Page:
My intention is to make this post short-ish, because there is just so much football to watch today. I’ve got the Tennessee/UCLA game on mute while I write, and a bit later I’m leaving to watch the Georgia game with the rest of the alum here in Seattle. (We don’t even need to talk about last week’s game. The only highlights: free beer at the sports bar where Michael and I watched the game in New York, and our opening drive.)
Anyway, I really enjoyed everyone’s comments about the blackberry cobbler post. It was a lot of fun to write and remember so many very dear memories from Swainsboro. So thanks, y’all!
I have just as many wonderful memories from Winnie’s house in Cordele. (We never called her Grandmother or anything, because everyone calls her Winnie—short for Winifred.) I suppose the difference is that Winnie still lives in Cordele, and I go down there usually once a year or so. The frequency of trips to Cordele has decreased as us grandchildren have become adults; it’s easier for her to come up to Atlanta and stay at our house, or to Greenville, to stay with Uncle Noel and Aunt Susan.
Along with a love of traveling (hereditary, I think), antiques expertise, card-playing habit, green thumb, and talent for storytelling, Winnie is a fantastic cook, and I grew up with her regularly producing huge meals for 10+ people seemingly out of thin air. My favorite meals that Winnie cooked—she’s coming up on her 90th birthday in February, so she cooks less often now—were her breakfasts. She’d get up earlier than everybody in the house, and half an hour later we awoke to the smell of Stripling’s sausage, bacon, grits, eggs, biscuits, and toast. (I cannot believe Stripling’s sausage has a website…we are truly living in the age of technology, people.)
I toyed with the idea of making her toast for a blog post, but figured it would be very lazy of me. It’s still the best toast I’ve ever had, though…just white bread with five dots of butter—four in each corner, one in the middle—put under the broiler for a few minutes. Instead, I decided to make her “lacy cakes.” Even though they were never served at breakfast, it’s one of the recipes she made up somewhere along the way that I’ve only ever had at her house, and they’re just very Winnie.
During a phone conversation with her a couple of months ago, I asked her to send me some of her signature recipes in the mail, and this was one of them. Lacy cakes are basically cornmeal fritters, and the recipe is very simple—only two ingredients—and perfect as an accompaniment with just about any plate of meat and vegetables.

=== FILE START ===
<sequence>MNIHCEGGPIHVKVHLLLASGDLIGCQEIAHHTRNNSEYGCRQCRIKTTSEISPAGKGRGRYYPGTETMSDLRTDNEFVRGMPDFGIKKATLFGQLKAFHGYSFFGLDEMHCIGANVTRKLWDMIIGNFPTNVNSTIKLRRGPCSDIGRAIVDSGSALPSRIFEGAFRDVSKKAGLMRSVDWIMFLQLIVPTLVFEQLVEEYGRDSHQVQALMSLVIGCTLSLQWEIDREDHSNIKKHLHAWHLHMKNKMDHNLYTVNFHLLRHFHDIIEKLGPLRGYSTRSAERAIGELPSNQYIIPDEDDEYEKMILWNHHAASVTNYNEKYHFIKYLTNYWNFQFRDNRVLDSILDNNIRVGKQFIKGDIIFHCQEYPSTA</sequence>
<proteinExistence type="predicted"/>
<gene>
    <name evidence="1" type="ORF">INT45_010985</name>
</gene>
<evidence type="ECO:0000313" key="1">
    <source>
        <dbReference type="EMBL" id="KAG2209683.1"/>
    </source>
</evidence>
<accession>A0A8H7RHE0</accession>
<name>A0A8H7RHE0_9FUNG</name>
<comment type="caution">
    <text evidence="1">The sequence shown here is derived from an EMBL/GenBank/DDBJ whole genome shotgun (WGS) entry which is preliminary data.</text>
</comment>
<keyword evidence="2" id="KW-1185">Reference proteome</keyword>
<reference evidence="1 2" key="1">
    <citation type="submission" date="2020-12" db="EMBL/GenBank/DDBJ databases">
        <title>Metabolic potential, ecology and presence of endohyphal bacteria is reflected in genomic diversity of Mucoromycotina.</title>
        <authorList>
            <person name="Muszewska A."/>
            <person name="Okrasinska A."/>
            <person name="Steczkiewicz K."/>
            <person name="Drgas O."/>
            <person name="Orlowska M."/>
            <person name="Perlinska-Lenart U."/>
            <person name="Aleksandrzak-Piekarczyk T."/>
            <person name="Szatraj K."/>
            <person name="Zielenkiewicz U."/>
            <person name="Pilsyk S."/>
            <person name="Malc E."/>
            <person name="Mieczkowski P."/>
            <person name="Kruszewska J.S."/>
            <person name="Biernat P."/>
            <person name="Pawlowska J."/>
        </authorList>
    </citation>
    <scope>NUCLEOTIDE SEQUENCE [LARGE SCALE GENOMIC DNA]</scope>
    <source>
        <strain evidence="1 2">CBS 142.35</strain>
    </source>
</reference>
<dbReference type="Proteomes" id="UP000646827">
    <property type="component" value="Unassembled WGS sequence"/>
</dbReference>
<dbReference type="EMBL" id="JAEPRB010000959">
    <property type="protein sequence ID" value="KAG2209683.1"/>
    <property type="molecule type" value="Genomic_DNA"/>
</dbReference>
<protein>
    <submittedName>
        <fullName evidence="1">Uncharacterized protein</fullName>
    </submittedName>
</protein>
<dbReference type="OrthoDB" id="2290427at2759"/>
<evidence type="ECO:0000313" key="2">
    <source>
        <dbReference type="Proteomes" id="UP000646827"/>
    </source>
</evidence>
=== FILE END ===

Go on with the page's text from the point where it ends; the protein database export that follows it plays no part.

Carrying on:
The recipe card Winnie sent me with the lacy cakes recipe.
Makes about a dozen fritters.
1 cup white cornmeal
1 cup water
“grease” for frying (This appears in several of Winnie’s, and most old, Southern, recipes. I was a little unsure of what exactly this meant—I think if you’re making these as part of a big meal, you could just use the grease that something was inevitably rendered or fried in. I used canola oil.)
Combine the cornmeal and water in a bowl, and whisk it together. It will be soupy.
Heat the grease (or oil, or whatever) in a skillet. Winnie’s recipe card says to heat it in a hot iron skillet, but alas, I don’t have an iron skillet. Bad Southerner! Put enough in there to over the fritters; I put in about 1/4-inch worth of oil.
Drop the cornmeal mixture into the hot grease one tablespoon at a time, with a maximum of three in the pan at once. By the time you have dropped the third tablespoon in, it’ll be time to turn over the first one; they cook very quickly, so be aware of that.
When they’re brown (but not too brown!) take them out and drain on paper towels. You can sprinkle a little bit of salt on them if you want to, but I didn’t because I like the taste of the cornmeal without the salt.
See the crisp edges that look like lace? Kind of?
The first few I made didn’t look great, but after three or four, I got the hang of it. Just be careful of the hot oil…it’s messy enough to clean up afterward, and burning yourself doesn’t make it easier.
The beautiful plate in this picture, along with bowls and plates in previous posts, was handmade by Laura Belle’s sister. She is so talented—we have a bunch of her cups, mugs, and plates at the house. If you’re interested in buying something from her, let me know and I’ll put you in touch!
OK, I am off to cheer on the Dawgs! Hopefully we can win this one against the Evil Genius. Crossing my fingers that the visor gets thrown!